Abstract: Author(s) report on the growth and exploitation of InGaN epilayers as a photoelectrochemical cell (PEC) material for direct generation of hydrogen by splitting water using photoelectrochemical hydrolysis. Under white light illumination, a drastic dependence of the photocurrent density on the In content was observed. Direct hydrogen gas generation by splitting water was accomplished using an n-type InxGa1−xN epilayer with a relatively high In content (x ∼ 0.4) as a working electrode. This demonstration of hydrogen generation by water splitting accomplished using InGaN based PEC is highly encouraging.

Activation of acceptors in Mg‐doped GaN grown by metalorganic chemical vapor deposition[edit | edit source]

Abstract: The activation kinetics of acceptors was investigated for heteroepitaxial layers of GaN, doped with Mg. After growth, the samples were exposed to isochronal rapid thermal anneals in the temperature range from 500 to 775 °C. The samples were studied by variable temperature Hall effect measurements and photoluminescence (PL) spectroscopy in the as‐grown condition and after each temperature step. The thermal treatment reduced the resistivity by six orders of magnitude and the p‐type conductivity was found to be dominated by an acceptor with an activation energy of ∼170 meV. This acceptor is attributed to Mg atoms substituting for Ga in the GaN lattice and the activation process is consistent with dissociation of electrically inactive Mg–H complexes. It is shown that the appearance of a blue emission band in the PL spectrum of Mg‐doped GaN does not directly correlate with the increase in p‐type conductivity.

Phase separation in InGaN thick films and formation of InGaN/GaN double heterostructures in the entire alloy composition[edit | edit source]

Abstract: Author(s) report the growth of InGaN thick films and InGaN/GaN double heterostructures by molecular beam epitaxy at the substrate temperatures 700–800 °C, which is optimal for the growth of GaN. X-ray diffraction and optical absorption studies show phase separation of InN for InxGal−xN thick films with x>0.3. On the other hand, InxGal−xN/GaN double heterostructures show no evidence of phase separation within the detection capabilities of Author(s) methods. These observations were accounted for using Stringfellow's model on phase separation, which gives a critical temperature for miscibility of the GaN–InN system equal to 2457 K.

Low-resistance nonalloyed ohmic contact to p-type GaN using strained InGaN contact layer[edit | edit source]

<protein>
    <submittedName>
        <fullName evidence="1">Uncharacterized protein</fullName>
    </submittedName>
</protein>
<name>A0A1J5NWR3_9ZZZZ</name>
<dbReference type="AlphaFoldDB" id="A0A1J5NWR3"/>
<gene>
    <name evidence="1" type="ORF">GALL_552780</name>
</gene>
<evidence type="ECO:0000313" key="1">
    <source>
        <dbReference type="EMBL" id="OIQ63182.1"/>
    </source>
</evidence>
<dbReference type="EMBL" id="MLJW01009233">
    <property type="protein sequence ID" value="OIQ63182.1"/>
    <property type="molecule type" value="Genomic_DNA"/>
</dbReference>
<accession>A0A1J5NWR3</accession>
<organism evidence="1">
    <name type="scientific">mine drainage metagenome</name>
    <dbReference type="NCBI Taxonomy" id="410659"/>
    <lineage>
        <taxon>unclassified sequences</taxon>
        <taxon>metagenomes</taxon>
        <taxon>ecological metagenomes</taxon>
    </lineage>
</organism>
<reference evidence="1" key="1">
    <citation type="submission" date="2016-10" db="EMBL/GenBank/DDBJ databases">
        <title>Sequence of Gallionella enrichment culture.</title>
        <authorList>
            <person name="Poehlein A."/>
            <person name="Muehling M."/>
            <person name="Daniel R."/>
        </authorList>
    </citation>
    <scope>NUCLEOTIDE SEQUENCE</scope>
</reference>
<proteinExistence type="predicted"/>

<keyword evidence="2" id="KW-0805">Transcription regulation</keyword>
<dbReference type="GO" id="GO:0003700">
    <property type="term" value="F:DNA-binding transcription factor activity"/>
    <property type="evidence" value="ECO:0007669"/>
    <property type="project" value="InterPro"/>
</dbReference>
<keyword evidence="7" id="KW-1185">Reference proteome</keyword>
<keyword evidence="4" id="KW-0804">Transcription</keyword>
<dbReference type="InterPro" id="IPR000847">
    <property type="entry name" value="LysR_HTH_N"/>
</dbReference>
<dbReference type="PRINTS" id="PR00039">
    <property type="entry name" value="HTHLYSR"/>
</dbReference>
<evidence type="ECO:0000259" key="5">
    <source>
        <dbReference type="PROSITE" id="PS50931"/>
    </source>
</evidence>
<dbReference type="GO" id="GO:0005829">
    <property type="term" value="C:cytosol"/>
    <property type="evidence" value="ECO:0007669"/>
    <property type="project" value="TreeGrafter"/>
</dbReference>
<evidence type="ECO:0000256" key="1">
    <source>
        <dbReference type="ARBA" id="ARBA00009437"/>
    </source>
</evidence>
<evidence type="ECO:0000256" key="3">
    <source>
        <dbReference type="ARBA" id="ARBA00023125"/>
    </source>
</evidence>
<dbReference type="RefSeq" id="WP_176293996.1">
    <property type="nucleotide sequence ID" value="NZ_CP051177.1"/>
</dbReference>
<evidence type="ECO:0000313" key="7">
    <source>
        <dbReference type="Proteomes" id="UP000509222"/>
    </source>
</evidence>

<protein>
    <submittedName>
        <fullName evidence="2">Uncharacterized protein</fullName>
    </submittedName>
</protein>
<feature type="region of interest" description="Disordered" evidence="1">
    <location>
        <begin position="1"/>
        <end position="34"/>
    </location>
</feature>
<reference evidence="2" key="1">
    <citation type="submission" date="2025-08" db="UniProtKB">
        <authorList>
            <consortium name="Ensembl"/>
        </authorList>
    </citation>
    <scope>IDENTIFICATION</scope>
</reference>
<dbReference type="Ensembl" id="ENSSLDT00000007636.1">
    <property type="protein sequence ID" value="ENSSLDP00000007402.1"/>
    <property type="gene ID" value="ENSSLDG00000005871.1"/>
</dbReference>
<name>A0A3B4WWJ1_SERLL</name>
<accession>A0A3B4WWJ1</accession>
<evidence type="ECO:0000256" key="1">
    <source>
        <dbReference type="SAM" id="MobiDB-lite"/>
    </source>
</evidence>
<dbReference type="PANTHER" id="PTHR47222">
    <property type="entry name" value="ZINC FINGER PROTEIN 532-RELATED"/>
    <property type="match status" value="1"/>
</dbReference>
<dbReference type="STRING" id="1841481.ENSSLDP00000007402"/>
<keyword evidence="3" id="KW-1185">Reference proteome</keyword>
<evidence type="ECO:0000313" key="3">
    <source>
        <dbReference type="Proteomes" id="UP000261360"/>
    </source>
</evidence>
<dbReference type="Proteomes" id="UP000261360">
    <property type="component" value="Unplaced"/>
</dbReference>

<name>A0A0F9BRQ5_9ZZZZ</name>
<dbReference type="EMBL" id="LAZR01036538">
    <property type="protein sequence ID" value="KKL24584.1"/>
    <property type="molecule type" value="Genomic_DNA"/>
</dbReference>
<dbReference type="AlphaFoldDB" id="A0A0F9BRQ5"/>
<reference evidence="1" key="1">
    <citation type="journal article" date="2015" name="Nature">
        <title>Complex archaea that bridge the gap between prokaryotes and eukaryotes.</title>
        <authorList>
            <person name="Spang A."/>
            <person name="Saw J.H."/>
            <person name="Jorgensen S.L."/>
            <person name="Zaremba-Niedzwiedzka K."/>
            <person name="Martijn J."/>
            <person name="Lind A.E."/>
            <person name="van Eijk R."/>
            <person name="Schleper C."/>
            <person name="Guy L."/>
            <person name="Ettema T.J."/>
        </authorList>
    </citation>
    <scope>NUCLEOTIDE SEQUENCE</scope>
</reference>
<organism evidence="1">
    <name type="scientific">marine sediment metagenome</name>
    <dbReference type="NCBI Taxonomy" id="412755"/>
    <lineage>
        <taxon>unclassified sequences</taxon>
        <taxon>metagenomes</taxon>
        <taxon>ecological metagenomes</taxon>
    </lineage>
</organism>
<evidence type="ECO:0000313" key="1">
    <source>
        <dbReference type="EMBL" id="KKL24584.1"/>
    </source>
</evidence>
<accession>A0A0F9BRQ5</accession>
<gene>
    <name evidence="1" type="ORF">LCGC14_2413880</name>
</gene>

Abstract: A strained InGaN contact layer inserted between Pd/Au and p-type GaN resulted in low ohmic contact resistance without any special treatments. The thickness and In mole fraction of the p-type InGaN varied from 2 nm to 15 nm and from 0.14 to 0.23, respectively. Strained InGaN layers are effective in reducing the contact resistance. A contact layer of 2 nm thick strained In0.19Ga0.81N showed the lowest specific contact resistance of 1.1×10−6 Ω cm2. The mechanism for the lower contact resistance is ascribed to enhanced tunneling transport due to large polarization-induced band bending at the surface as well as to the high hole concentration in p-type InGaN.

Universality of electron accumulation at wurtzite c- and a-plane and zinc-blende InN surfaces[edit | edit source]

Abstract: Electron accumulation is found to occur at the surface of wurtzite (11-20), (0001), and (000-1) and zinc-blende (001) InN using x-ray photoemission spectroscopy. The accumulation is shown to be a universal feature of InN surfaces. This is due to the low Γ-point conduction band minimum lying significantly below the charge neutrality level.

When group-III nitrides go infrared: New properties and perspectives[edit | edit source]

Abstract: Wide-band-gap GaN and Ga-rich InGaN alloys, with energy gaps covering the blue and near-ultraviolet parts of the electromagnetic spectrum, are one group of the dominant materials for solid state lighting and lasing technologies and consequently, have been studied very well. Much less effort has been devoted to InN and In-rich InGaN alloys. A major breakthrough in 2002, stemming from much improved quality of InN films grown using molecular beam epitaxy, resulted in the bandgap of InN being revised from 1.9 eV to a much narrower value of 0.64 eV. This finding triggered a worldwide research thrust into the area of narrow-band-gap group-III nitrides. The low value of the InN bandgap provides a basis for a consistent description of the electronic structure of InGaN and InAlN alloys with all compositions. It extends the fundamental bandgap of the group III-nitride alloy system over a wider spectral region, ranging from the near infrared at ∼ 1.9 μm (0.64 eV for InN) to the ultraviolet at ∼ 0.36 μm (3.4 eV for GaN) or 0.2 μm (6.2 eV for AlN). The continuous range of bandgap energies now spans the near infrared, raising the possibility of new applications for group-III nitrides. In this article author(s) present a detailed review of the physical properties of InN and related group III-nitride semiconductors. The electronic structure, carrier dynamics, optical transitions, defect physics, doping disparity, surface effects, and phonon structure will be discussed in the context of the InN bandgap re-evaluation. Author(s) will then describe the progress, perspectives, and challenges in the developments of new electronic and optoelectronic devices based on InGaN alloys. Advances in characterization and understanding of InN and InGaN nanostructures will also be reviewed in comparison to their thin film counterparts.

References[edit | edit source]